Cerbino: Despite advances, there are still many things that we do not understand about cell tissues. For example, we still have much to understand about the way in which tissues control their mechanical properties to accomplish functions, such as wound healing and embryogenesis. When these control mechanisms do not work as they should, pathological conditions can occur.

Rudolphina: Where do you see the future of cell tissue?

Cerbino: If ongoing efforts to decipher, control and mimic the working principles of cell tissues succeed, we can imagine a future with almost infinite applications. For instance, we could replace damaged organs and tissues, test drugs more ethically, augment human body performances and control diseases. We are still very far from reaching many of these goals, but we have made giant leaps, in large part thanks to interdisciplinary research in the field.

Rudolphina: What specific questions concerning cell tissue are you and your team currently addressing?

Cerbino: My research team is currently exploring the interplay between the physical properties of a tissue and its biological function. In particular, we focus on understanding how the mechanical properties of a tissue, such as its elasticity or viscosity, and the collective behaviour of cells can be relevant in understanding and controlling cancer invasion and metastasis.

In fact, the concepts of jamming and unjamming (concepts typical of inert materials) in cell tissues have recently gained attention for the study of cancer. In a jammed state, cells within a tissue are tightly packed and exhibit solid-like behaviour, restricting movement. In contrast, unjamming transitions the tissue into a fluid-like state, allowing cells to move more freely. This unjamming is often observed in cancerous tissues, enabling cancer cells to invade surrounding tissues and metastasise, proving that cells can control the underlying physics.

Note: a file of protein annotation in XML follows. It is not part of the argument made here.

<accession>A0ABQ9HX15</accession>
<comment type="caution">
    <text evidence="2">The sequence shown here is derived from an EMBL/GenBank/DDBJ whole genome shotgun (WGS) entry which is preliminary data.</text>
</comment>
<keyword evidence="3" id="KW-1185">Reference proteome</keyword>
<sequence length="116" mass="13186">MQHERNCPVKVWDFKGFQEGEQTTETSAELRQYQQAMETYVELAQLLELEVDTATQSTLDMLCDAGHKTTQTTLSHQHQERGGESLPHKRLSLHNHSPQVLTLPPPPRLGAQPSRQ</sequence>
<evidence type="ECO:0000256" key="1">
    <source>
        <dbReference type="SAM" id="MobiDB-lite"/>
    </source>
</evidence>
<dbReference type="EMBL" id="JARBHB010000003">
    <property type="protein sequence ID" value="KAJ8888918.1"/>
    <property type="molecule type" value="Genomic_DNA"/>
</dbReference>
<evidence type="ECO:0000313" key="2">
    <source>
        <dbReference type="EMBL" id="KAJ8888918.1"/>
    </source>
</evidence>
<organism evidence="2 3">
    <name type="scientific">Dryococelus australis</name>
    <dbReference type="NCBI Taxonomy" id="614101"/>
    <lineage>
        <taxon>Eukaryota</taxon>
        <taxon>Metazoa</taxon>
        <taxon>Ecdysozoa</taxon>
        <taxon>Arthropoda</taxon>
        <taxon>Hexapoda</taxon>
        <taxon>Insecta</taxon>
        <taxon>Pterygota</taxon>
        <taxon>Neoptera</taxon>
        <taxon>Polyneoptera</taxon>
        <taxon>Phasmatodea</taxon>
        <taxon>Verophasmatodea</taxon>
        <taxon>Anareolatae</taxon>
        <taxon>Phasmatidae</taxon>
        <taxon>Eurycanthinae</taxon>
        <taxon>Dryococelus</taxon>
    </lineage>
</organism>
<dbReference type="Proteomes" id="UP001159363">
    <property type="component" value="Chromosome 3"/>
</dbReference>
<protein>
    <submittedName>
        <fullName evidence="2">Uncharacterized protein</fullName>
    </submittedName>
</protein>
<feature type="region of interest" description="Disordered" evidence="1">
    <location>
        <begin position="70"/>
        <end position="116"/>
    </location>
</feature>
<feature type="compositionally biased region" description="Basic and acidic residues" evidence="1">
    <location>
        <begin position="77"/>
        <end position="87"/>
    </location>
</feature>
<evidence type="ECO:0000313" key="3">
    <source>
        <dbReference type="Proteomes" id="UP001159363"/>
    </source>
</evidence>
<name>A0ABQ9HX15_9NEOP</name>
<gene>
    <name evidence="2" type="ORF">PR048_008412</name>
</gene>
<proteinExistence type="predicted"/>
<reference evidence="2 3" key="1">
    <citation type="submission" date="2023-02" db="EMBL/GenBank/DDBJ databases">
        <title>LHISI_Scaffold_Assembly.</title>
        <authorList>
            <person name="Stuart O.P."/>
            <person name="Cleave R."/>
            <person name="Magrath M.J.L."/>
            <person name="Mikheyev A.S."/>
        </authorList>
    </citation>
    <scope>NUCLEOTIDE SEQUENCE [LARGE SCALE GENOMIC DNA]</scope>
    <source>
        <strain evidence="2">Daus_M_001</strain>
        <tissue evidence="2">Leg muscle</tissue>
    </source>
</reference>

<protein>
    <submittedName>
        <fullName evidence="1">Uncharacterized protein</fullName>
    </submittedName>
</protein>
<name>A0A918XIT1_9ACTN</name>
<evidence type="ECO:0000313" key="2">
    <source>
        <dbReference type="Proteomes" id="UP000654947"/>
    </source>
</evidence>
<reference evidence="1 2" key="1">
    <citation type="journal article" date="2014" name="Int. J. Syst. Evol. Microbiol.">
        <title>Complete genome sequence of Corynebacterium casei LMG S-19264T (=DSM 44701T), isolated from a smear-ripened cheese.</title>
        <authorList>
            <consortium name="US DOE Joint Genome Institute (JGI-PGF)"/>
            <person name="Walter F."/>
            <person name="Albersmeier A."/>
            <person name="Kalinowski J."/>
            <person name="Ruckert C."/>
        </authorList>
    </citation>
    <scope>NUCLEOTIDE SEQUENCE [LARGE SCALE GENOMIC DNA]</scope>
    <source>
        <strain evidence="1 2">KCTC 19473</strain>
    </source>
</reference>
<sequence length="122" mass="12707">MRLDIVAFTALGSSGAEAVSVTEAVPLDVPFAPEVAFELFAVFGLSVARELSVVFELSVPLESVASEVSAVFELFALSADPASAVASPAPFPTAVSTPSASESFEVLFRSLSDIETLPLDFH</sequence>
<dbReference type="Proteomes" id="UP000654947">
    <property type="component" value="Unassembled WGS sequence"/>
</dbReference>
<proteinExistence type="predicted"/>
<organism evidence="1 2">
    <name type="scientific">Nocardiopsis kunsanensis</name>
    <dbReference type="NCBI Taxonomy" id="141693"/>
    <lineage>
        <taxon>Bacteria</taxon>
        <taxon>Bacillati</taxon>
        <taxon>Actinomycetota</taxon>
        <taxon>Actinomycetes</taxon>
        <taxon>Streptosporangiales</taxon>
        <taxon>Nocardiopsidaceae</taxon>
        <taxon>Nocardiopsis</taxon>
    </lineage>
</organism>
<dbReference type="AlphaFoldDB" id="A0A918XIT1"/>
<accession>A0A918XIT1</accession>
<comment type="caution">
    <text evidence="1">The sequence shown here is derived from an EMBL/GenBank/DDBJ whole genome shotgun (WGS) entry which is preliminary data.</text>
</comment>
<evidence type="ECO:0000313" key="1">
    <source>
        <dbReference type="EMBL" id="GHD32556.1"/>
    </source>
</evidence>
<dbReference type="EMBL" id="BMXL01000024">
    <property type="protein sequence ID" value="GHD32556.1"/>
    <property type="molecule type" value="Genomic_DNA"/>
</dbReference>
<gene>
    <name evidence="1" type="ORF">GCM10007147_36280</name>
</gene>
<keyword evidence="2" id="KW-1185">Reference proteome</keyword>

Jammed and unjammed cell tissue
The top line shows the initial configuration of cells and the bottom one the configuration after some time. As one can see, a group of coloured cells that are at the centre stays at the centre in a solid, jammed tissue (left column), whereas it spreads in a liquid, unjammed tissue (right side). © Roberto Cerbino

Rudolphina: What would you like to achieve with your research?

Cerbino: Our vision is twofold. First, we aim to understand how cells and tissues sense and respond to mechanical forces across different spatial and temporal scales. This is a central question with significant implications in biology. Achieving this understanding would enable the systematic and informed design of artificial tissues and provide critical insights into medical conditions, such as tumor metastasis. Second, we want to explore the unique, dynamic and complex nature of living tissues to learn new physical laws that are fundamentally different from those governing inert materials at equilibrium.

Rudolphina: What could be the areas of application for artificial tissues outside of medicine, could there also be areas of application in technology or other areas?

Cerbino: This is hard to predict at 360 degrees. However, lab-grown meat or bio-fabricated leather can be considered a form of artificial tissue, and there are several companies working on creating artificial meat and leather that can be customised for specific attributes thus offering a sustainable and animal-free alternative to traditional meat and leather.

© Roberto Cerbino
© Roberto Cerbino
Roberto Cerbino is a physicist specialising in soft condensed matter, with research interests ranging from optics to biophysics. Prior to his appointment at the Faculty of Physics at the University of Vienna in 2021, he held a tenure for 14 years at the Faculty of Medicine of the University of Milan, Italy. He has also worked in Fribourg, Switzerland, and was a visiting scientist at ENS in Lyon, France and at the University of Ottawa, Canada. In addition to his academic roles, Cerbino holds an editorial appointment as an associate editor for the journal Soft Matter.